Interactive installation in which the gallery transforms into the Big Lawn (הדשא הגדול)—a prominent feature of the Kibbutz Movement’s landscape architecture. Visitors to the gallery can take photos of themselves inside large dioramas, similar to dioramas in history museums, or to backdrops common to early nineteenth-century photography studios. These dioramas depict utopian scenes taken from the Kibbutzims’ Rosh Hashanah cards in circulation mostly from the 1960’s to the 1980’s.
When the Kibbutz Movement was at its peak power, Kibbutzim Rosh Hashana cards were issued as a PR enterprise. Those cards’ compositions were commonly two-thirds blue and green, with central motifs such as new communal buildings made by the best architects, large swimming pools, children playing on the lawn, bountiful fields, water, and sky. They were an attempt to present a constructed garden of Eden, an ever-green utopian environment, clean and pure. The tradition came to an end at the end of the 1980’s, coinciding with crisis within the Kibbutz Movement, as well as changes in the cultural practices of Israeli society.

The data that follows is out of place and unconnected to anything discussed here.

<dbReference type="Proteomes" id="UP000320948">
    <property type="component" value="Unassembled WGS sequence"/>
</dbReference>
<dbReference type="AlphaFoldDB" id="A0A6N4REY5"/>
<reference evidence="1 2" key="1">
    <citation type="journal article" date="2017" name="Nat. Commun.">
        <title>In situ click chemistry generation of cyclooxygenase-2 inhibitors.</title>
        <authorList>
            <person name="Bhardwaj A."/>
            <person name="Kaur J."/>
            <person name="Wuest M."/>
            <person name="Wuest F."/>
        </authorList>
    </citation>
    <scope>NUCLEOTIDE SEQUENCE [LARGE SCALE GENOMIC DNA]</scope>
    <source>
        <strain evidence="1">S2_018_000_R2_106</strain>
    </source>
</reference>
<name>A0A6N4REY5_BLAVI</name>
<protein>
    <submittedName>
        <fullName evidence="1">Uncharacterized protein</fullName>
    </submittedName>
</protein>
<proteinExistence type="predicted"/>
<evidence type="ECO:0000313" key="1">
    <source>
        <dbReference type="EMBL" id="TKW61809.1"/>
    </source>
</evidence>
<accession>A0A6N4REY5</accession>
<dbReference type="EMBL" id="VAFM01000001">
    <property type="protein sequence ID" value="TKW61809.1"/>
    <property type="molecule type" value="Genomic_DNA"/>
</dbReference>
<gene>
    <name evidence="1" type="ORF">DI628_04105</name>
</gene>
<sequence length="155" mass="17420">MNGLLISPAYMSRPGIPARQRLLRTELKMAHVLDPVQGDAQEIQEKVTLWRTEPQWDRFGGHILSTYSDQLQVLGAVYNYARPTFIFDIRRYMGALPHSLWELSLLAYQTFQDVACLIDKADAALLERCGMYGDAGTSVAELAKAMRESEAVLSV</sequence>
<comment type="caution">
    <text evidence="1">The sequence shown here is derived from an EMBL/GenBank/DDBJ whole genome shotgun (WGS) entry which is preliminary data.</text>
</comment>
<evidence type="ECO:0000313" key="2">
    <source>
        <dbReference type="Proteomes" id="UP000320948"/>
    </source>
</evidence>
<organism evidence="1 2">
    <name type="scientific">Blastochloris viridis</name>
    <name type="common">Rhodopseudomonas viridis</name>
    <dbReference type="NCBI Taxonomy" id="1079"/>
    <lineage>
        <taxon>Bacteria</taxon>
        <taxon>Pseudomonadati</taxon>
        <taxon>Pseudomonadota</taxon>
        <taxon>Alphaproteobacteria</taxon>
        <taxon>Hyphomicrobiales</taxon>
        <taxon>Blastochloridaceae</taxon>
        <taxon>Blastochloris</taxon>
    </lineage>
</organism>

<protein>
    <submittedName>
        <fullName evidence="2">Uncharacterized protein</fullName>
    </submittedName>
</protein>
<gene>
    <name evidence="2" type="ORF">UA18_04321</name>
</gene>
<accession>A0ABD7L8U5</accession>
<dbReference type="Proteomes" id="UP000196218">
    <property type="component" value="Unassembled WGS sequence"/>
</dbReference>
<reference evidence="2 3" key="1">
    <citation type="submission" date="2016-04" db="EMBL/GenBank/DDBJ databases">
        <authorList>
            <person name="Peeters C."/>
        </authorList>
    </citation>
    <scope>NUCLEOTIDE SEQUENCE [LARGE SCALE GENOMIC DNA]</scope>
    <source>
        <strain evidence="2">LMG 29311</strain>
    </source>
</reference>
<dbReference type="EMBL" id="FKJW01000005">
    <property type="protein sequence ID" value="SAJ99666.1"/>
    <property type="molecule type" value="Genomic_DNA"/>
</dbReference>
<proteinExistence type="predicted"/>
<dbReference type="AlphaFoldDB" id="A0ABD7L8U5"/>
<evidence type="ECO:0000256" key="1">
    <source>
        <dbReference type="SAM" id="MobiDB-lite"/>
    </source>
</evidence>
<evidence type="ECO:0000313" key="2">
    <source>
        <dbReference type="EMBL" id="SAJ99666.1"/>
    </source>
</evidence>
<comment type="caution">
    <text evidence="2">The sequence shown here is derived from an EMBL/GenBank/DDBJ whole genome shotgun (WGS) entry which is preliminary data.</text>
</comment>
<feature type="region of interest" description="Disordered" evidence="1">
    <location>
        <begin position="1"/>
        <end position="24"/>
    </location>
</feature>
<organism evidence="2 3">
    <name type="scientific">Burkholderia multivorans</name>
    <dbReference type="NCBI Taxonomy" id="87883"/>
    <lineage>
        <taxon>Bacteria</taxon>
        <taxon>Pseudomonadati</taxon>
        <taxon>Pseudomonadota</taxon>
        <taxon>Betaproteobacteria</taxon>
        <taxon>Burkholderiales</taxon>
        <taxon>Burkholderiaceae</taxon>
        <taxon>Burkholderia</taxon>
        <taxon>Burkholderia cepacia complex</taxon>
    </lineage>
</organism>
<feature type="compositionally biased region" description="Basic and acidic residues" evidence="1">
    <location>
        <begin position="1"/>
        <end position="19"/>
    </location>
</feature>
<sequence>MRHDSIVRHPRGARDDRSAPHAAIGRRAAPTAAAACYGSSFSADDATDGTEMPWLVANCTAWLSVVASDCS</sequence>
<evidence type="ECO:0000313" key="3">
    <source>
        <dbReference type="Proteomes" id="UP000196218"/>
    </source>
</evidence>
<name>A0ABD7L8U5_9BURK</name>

The dioramas in the gallery reconstruct those utopian scenes. They are made of large backdrops, featuring some of the common themes in those cards, as well as fake and real plants, trees with candy hanged from them, and props in the foreground. Next to the dioramas are clothes hangers with random costumes and props that gallery visitors use when taking pictures. These dioramas are like “stages” where people can “reenact” situations, real or fantastic, and document them with a camera.
Whether with a brush, with a camera, or with a smartphone, people throughout history have created self-portraits. Just like those Rosh Hashana cards that were used to establish a controlled image of the Kibbutz, self-portraits allow us to actively control the image we project of ourselves, thus influencing people’s perception of us. The dioramas in the gallery give the public an opportunity to take images of themselves against a backdrop of the nostalgic, heaven-on-earth image that the Kibbutz Movement so eloquently created and advertised. Visitors enter the space that is both imaginary and real, and are free to express themselves within it as they see fit.
Participants: members of Kibbutz Hatzor